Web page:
For six years, Holocaust Museum Houston has operated as a regional repository for Holocaust-related artifacts. Its collections define the history of the Holocaust, between 1933 and 1945, and are used for exhibition, research and other teaching methods. Its holdings also include a small collection of pre-war photographs. To bring this material to light in an interesting and meaningful way, the Museum commissioned New York filmmaker and media artist Alan Berliner to incorporate photographs of people who perished in the Holocaust into his interactive installation entitled Gathering Stones. More than 100 photographs culled from the Museum’s archives and local private collections are projected in a series of orchestrated sequences onto the “pages” of a monumental photo album represented by a bed of stones. The stones are intended to evoke the Jewish custom of marking a gravesite with a stone as a symbol of remembrance. In a spirit of participation and commemoration, visitors are encouraged to take a stone from the pile near the entrance and add it to the “album.” This simple gesture offers renewed dignity to those with no headstone to mark their grave and acknowledges an enduring bond with them as collective ancestors to all humankind.3 Consequently, as the stones placed by the visitors accumulate and abstract the images, and as the images emerge then dissolve as each projection gains and loses intensity over the course of one minute, a painful awareness of the frailty of memory and the struggle to preserve it comes into sharp focus.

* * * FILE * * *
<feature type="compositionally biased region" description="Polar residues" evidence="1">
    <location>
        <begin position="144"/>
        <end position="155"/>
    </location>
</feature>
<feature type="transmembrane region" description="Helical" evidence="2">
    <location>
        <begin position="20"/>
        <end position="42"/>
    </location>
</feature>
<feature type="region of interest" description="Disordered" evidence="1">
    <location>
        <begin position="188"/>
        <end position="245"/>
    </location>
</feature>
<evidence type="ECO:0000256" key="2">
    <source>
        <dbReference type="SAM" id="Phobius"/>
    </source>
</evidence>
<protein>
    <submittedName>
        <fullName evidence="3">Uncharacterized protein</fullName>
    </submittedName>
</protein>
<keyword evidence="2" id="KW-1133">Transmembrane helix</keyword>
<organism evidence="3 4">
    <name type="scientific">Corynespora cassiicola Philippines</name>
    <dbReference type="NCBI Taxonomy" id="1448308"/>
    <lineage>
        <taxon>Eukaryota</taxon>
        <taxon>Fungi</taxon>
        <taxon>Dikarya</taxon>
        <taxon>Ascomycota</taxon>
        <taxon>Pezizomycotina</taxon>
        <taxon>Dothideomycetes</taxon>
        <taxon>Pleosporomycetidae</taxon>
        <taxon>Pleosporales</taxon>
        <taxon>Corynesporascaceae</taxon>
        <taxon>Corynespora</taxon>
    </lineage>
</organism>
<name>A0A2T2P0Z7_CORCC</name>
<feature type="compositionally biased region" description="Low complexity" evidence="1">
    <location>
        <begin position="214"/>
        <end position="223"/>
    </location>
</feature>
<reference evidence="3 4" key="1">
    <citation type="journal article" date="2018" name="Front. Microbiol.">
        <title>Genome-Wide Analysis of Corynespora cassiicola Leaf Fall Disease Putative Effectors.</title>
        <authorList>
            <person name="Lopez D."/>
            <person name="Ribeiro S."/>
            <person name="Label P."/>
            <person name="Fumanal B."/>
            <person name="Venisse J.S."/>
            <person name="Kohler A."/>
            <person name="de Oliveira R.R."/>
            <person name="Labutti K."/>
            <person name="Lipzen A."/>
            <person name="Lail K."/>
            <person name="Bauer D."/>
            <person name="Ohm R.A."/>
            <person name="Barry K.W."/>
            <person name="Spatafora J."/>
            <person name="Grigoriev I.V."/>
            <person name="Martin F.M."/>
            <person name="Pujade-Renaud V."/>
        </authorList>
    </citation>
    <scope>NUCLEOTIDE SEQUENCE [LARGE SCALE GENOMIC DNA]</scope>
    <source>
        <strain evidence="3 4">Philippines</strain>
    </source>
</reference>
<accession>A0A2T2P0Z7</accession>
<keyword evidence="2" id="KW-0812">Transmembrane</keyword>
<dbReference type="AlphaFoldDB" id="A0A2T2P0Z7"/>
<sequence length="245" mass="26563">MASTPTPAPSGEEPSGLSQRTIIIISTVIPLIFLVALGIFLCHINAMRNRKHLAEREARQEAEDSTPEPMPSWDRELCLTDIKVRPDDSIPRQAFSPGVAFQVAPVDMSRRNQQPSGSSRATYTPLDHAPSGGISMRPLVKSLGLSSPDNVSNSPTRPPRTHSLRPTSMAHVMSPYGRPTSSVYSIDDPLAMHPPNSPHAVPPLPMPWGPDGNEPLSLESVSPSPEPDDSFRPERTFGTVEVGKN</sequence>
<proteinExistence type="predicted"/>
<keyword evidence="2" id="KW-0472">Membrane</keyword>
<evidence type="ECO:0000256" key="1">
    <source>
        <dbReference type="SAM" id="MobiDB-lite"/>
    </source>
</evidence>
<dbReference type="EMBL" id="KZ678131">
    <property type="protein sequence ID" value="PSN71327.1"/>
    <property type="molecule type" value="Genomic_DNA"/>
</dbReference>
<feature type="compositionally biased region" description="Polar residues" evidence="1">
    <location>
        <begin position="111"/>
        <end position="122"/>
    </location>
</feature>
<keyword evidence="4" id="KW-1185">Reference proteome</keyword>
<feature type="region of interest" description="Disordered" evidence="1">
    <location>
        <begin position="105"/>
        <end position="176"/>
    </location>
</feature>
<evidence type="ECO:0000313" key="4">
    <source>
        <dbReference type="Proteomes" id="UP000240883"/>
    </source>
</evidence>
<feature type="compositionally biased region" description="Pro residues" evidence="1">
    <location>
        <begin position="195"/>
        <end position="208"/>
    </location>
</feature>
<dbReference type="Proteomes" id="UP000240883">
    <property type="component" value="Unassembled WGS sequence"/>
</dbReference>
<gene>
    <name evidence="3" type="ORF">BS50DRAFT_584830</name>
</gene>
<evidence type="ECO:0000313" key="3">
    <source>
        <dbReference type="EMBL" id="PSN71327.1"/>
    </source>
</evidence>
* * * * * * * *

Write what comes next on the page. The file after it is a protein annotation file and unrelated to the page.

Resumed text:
Each illuminated image provides a link to a loved one lost in the Holocaust. Local survivors, relatives, and friends of Holocaust victims contributed photographs of immediate and extended family members, friends and acquaintances. Salvaged from destruction, retrieved after liberation or discovered over the years, the original photographs range from pristine to crumbling, conveying the perils of their journeys and circumstances of survival. Likewise, they range in style from elegant studio portraits to casual vacation snapshots, and from straightforward identity card images to intimate glimpses at milestones in the life cycle. As expressions of individual and collective identity, the photographs reveal invaluable information about the subjects, the photographers and the communities in which they were produced. Above all, they are markers of how people chose to remember themselves.
Presenting these photographs together, along with the names of the people pictured and hundreds more names for whom no image survived, Alan Berliner’s Gathering Stones forms a composite family album, collapsing the distance between the victims of the Holocaust and the viewer. In this sacred space, where artifact becomes art and individuals unite in meditation, we are reminded that, regardless of time, place, religion and race, we are more alike than we are different from one another.